Before “Broad City,” both Ilana Glazer and Abbi Jacobson were two college graduates auditioning for theatre companies while living in New York City.
“Together for two years before starting the web series, we kept auditioning for house teams of theatre Companies like UCB,” says Glazer.
Unable to get on a team, both Glazer and Jacobson used social media sites like YouTube, Facebook and Twitter to create and promote their own web series, “Broad City.”
“Social media is what made the show for us,” says Jacobson. “It was a group effort to share our videos and get bloggers and people writing about it.”
Three years after their web series ended, “Broad City” was reintroduced as a new television series that premiered on Jan. 22, 2014.
“It was an interesting thing going from these two to four minute situations to these full sitcom length stories,” says Jacobson. “It was a really fun problem to have to try and figure out the challenge of making it longer, more dynamic and building up the world.”
The show centers on Glazer and Jacobson as they portray fictionalized versions of themselves as two college graduates trying to make it big in New York City.
“The characters relate to us and are similar inside of us, but I think in real life we’re more well-rounded people,” says Glazer. “It’s just an extreme version of ourselves blown up to a 100 percent.”
In “Broad City,” Glazer and Jacobson do occasionally revisit scenarios from their previous web series.
“We’re careful in choosing what we’re going to retain from the web series for the most part,” says Glazer. “There are other scenarios we expanded from the web series and took in a new direction to make it something more timely and relevant to us now.”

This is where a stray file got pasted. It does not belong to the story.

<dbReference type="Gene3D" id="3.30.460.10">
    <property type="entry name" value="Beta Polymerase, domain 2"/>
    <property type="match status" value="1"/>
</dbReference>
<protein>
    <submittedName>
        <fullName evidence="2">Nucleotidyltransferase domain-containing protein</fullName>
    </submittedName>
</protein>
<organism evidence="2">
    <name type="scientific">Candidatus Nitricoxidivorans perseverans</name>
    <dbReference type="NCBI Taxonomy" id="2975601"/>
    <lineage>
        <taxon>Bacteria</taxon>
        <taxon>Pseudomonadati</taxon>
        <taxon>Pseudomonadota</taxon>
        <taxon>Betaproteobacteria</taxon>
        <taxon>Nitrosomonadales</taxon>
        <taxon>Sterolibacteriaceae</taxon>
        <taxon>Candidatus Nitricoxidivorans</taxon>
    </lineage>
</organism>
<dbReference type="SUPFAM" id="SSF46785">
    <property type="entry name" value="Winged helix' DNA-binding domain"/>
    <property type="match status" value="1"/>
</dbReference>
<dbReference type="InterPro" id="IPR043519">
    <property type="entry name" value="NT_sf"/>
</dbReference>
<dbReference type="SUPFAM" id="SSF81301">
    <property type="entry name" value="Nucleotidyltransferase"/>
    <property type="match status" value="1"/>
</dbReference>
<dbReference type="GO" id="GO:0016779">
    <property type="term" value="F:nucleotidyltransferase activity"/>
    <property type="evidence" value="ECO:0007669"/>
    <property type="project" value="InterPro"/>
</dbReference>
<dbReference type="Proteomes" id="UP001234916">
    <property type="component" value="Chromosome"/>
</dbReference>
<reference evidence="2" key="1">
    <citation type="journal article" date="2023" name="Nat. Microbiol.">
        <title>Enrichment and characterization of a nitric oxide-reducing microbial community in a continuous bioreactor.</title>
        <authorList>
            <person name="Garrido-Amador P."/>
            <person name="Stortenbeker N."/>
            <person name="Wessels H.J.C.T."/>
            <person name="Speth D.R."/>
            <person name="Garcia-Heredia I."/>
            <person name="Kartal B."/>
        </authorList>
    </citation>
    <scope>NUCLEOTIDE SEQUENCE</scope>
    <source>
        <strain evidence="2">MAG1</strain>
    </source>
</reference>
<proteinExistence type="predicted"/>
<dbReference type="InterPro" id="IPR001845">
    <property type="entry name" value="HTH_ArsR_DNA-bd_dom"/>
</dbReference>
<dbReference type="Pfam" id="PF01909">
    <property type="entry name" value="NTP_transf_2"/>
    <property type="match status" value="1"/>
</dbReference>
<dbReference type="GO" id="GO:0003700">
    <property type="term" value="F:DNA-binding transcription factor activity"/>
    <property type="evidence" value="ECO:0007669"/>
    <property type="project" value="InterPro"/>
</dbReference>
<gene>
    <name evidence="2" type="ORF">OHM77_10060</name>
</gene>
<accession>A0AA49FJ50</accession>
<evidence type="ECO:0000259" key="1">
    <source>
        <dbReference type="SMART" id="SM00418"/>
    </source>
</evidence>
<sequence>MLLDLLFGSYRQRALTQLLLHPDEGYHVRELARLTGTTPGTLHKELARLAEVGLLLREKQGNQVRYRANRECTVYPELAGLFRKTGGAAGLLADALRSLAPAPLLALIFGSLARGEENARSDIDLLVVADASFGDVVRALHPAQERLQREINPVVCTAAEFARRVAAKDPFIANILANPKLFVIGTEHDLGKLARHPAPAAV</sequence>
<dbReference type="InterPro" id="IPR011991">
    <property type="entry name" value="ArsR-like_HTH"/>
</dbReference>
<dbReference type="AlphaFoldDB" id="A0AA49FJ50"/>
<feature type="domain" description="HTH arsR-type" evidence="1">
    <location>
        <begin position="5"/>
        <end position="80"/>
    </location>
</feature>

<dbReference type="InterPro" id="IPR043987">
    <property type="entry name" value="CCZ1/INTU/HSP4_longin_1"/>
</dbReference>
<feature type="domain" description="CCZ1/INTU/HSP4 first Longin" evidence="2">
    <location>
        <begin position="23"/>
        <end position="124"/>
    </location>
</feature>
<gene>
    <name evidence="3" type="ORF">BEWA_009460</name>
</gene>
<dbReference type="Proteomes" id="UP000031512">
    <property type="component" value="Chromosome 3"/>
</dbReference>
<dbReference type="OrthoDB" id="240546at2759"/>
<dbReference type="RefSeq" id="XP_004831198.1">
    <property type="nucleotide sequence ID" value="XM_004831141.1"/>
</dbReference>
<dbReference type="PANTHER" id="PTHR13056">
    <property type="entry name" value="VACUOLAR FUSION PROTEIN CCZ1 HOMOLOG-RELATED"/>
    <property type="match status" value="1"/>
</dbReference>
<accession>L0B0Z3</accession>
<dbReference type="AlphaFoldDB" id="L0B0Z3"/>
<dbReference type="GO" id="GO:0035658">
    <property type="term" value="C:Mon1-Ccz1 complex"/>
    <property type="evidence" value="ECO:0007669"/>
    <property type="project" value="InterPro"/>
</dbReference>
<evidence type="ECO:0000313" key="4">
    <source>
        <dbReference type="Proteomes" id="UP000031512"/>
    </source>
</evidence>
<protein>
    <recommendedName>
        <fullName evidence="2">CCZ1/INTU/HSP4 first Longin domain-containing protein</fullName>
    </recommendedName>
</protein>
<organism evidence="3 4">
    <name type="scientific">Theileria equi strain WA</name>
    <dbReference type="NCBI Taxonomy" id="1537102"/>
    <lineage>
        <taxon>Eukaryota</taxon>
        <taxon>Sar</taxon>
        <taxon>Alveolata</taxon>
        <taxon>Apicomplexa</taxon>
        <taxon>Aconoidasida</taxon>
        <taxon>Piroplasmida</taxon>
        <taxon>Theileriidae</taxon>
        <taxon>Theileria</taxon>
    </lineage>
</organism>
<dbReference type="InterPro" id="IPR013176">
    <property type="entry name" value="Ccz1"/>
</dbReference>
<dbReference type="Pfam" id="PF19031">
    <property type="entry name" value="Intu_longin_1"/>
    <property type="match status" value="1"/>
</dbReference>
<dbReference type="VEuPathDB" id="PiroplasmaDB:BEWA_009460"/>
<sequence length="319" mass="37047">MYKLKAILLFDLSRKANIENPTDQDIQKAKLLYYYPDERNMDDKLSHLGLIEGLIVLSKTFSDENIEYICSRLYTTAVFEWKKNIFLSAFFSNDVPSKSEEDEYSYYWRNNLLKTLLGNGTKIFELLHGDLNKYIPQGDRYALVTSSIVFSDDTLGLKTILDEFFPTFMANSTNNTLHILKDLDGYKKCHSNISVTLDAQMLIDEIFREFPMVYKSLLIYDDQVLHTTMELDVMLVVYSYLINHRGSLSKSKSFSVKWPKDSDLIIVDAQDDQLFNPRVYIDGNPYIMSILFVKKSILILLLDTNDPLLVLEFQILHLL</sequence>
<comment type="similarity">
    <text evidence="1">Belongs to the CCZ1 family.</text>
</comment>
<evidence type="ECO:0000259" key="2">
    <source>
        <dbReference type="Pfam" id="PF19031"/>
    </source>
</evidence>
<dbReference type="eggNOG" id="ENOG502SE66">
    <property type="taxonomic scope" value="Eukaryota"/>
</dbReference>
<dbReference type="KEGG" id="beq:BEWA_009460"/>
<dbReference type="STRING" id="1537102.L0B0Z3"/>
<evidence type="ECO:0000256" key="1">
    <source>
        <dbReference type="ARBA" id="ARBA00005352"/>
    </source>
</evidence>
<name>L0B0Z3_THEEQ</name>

The scenarios in the show were not only inspired by events that happened in Glazer and Jacobson’s lives, but their friends and the show’s writers, too.
“Somewhere within the episode or scenes in general, there’s an inkling of something that’s happened in real life,” says Jacobson.
Jacobson described the tone of the show as being “heightened realism.”
“We make it grounded with the characters’ relationships and friendships, but I think we heighten it to a silly level of exaggerated realism,” says Jacobson.
While some critics have noted possibilities of feminist undertones in “Broad City,” Jacobson says that it wasn’t in their mindset when writing the show.
“We don’t have that agenda of ‘better make sure this is feminist,’ but that is an awesome word to describe us in the show,” says Jacobson.
Neither woman claim that it’s a show about female comedians or female writers, but a comedy about people.
“If that’s the reaction it gets, that’s great, but hopefully it gets a wide range of reactions,” says Jacobson.
It wasn’t until writing for television that a gender conflict in comedy became more apparent to the duo. With a greater emphasis on raunchy comedy involving two female protagonists, Glazer feels that the world is ready for equal representation of women in comedy.
“Only now that we’ve gotten to this mainstream platform has this gender issue come to our attention,” says Glazer. “I also think it’s funnier and more surprising when it’s the rule of who’s not supposed to be raunchy.”
Amy Poehler, star of “Parks and Recreation” and executive producer of “Broad City,” has been actively involved in the writing, directing and editing process in the show’s production.
“She is so experienced in television, brilliant and funny—who wouldn’t want her opinion?” says Glazer.
With Poehler as executive producer, her experience with television has influenced the show’s production.
“We shoot it like in ‘Parks and Recreation’ where they’ll do three scripted takes and then they’ll do a fun run,” says Jacobson. “In our case we do more than one fun run if it’s going really well.”
With the show being picked up for a second season, the “Broad City” tour has been postponed until November. New episodes of “Broad City” can be seen Wednesdays at 10:30 p.m. on Comedy Central.